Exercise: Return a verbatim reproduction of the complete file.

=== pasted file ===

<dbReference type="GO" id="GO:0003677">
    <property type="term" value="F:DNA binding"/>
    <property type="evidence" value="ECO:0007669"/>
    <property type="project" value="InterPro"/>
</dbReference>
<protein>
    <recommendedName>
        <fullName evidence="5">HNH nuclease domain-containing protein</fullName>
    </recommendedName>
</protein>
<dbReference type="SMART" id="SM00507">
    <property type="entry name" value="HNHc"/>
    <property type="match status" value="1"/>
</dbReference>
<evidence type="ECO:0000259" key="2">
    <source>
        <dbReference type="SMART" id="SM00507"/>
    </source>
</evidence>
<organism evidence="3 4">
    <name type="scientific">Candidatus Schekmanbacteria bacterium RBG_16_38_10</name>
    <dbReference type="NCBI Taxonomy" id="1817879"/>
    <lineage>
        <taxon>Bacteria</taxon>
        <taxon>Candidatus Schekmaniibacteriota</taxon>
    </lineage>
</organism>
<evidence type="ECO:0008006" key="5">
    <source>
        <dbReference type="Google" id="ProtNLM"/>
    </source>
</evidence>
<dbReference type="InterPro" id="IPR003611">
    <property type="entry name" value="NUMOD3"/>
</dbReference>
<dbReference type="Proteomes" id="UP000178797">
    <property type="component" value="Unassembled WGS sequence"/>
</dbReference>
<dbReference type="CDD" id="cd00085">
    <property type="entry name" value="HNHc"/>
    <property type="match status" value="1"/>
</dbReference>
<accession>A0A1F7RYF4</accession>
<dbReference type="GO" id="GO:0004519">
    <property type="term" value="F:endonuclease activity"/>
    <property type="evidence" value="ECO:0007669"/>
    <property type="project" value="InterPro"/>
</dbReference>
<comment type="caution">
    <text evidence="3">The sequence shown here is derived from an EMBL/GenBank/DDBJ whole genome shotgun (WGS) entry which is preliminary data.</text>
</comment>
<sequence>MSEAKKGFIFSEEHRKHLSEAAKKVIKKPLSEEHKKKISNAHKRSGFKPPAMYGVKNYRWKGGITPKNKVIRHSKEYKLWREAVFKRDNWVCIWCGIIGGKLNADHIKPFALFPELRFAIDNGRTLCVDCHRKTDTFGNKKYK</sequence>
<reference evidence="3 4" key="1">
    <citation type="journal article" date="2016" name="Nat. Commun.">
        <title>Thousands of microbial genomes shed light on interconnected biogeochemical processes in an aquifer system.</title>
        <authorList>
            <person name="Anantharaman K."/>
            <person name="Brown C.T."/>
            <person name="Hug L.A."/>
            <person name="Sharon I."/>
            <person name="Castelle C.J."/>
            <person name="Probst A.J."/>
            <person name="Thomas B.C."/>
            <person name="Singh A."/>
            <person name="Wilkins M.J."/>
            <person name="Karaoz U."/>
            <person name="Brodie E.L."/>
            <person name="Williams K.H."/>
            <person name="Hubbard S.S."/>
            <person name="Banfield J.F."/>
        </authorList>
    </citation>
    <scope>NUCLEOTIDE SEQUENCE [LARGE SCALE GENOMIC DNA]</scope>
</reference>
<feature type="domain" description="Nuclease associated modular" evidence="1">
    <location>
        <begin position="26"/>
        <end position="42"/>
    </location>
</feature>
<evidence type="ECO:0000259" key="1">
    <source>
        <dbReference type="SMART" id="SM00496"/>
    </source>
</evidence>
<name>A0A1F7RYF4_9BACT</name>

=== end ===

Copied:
<dbReference type="GO" id="GO:0003677">
    <property type="term" value="F:DNA binding"/>
    <property type="evidence" value="ECO:0007669"/>
    <property type="project" value="InterPro"/>
</dbReference>
<protein>
    <recommendedName>
        <fullName evidence="5">HNH nuclease domain-containing protein</fullName>
    </recommendedName>
</protein>
<dbReference type="SMART" id="SM00507">
    <property type="entry name" value="HNHc"/>
    <property type="match status" value="1"/>
</dbReference>
<evidence type="ECO:0000259" key="2">
    <source>
        <dbReference type="SMART" id="SM00507"/>
    </source>
</evidence>
<organism evidence="3 4">
    <name type="scientific">Candidatus Schekmanbacteria bacterium RBG_16_38_10</name>
    <dbReference type="NCBI Taxonomy" id="1817879"/>
    <lineage>
        <taxon>Bacteria</taxon>
        <taxon>Candidatus Schekmaniibacteriota</taxon>
    </lineage>
</organism>
<evidence type="ECO:0008006" key="5">
    <source>
        <dbReference type="Google" id="ProtNLM"/>
    </source>
</evidence>
<dbReference type="InterPro" id="IPR003611">
    <property type="entry name" value="NUMOD3"/>
</dbReference>
<dbReference type="Proteomes" id="UP000178797">
    <property type="component" value="Unassembled WGS sequence"/>
</dbReference>
<dbReference type="CDD" id="cd00085">
    <property type="entry name" value="HNHc"/>
    <property type="match status" value="1"/>
</dbReference>
<accession>A0A1F7RYF4</accession>
<dbReference type="GO" id="GO:0004519">
    <property type="term" value="F:endonuclease activity"/>
    <property type="evidence" value="ECO:0007669"/>
    <property type="project" value="InterPro"/>
</dbReference>
<comment type="caution">
    <text evidence="3">The sequence shown here is derived from an EMBL/GenBank/DDBJ whole genome shotgun (WGS) entry which is preliminary data.</text>
</comment>
<sequence>MSEAKKGFIFSEEHRKHLSEAAKKVIKKPLSEEHKKKISNAHKRSGFKPPAMYGVKNYRWKGGITPKNKVIRHSKEYKLWREAVFKRDNWVCIWCGIIGGKLNADHIKPFALFPELRFAIDNGRTLCVDCHRKTDTFGNKKYK</sequence>
<reference evidence="3 4" key="1">
    <citation type="journal article" date="2016" name="Nat. Commun.">
        <title>Thousands of microbial genomes shed light on interconnected biogeochemical processes in an aquifer system.</title>
        <authorList>
            <person name="Anantharaman K."/>
            <person name="Brown C.T."/>
            <person name="Hug L.A."/>
            <person name="Sharon I."/>
            <person name="Castelle C.J."/>
            <person name="Probst A.J."/>
            <person name="Thomas B.C."/>
            <person name="Singh A."/>
            <person name="Wilkins M.J."/>
            <person name="Karaoz U."/>
            <person name="Brodie E.L."/>
            <person name="Williams K.H."/>
            <person name="Hubbard S.S."/>
            <person name="Banfield J.F."/>
        </authorList>
    </citation>
    <scope>NUCLEOTIDE SEQUENCE [LARGE SCALE GENOMIC DNA]</scope>
</reference>
<feature type="domain" description="Nuclease associated modular" evidence="1">
    <location>
        <begin position="26"/>
        <end position="42"/>
    </location>
</feature>
<evidence type="ECO:0000259" key="1">
    <source>
        <dbReference type="SMART" id="SM00496"/>
    </source>
</evidence>
<name>A0A1F7RYF4_9BACT</name>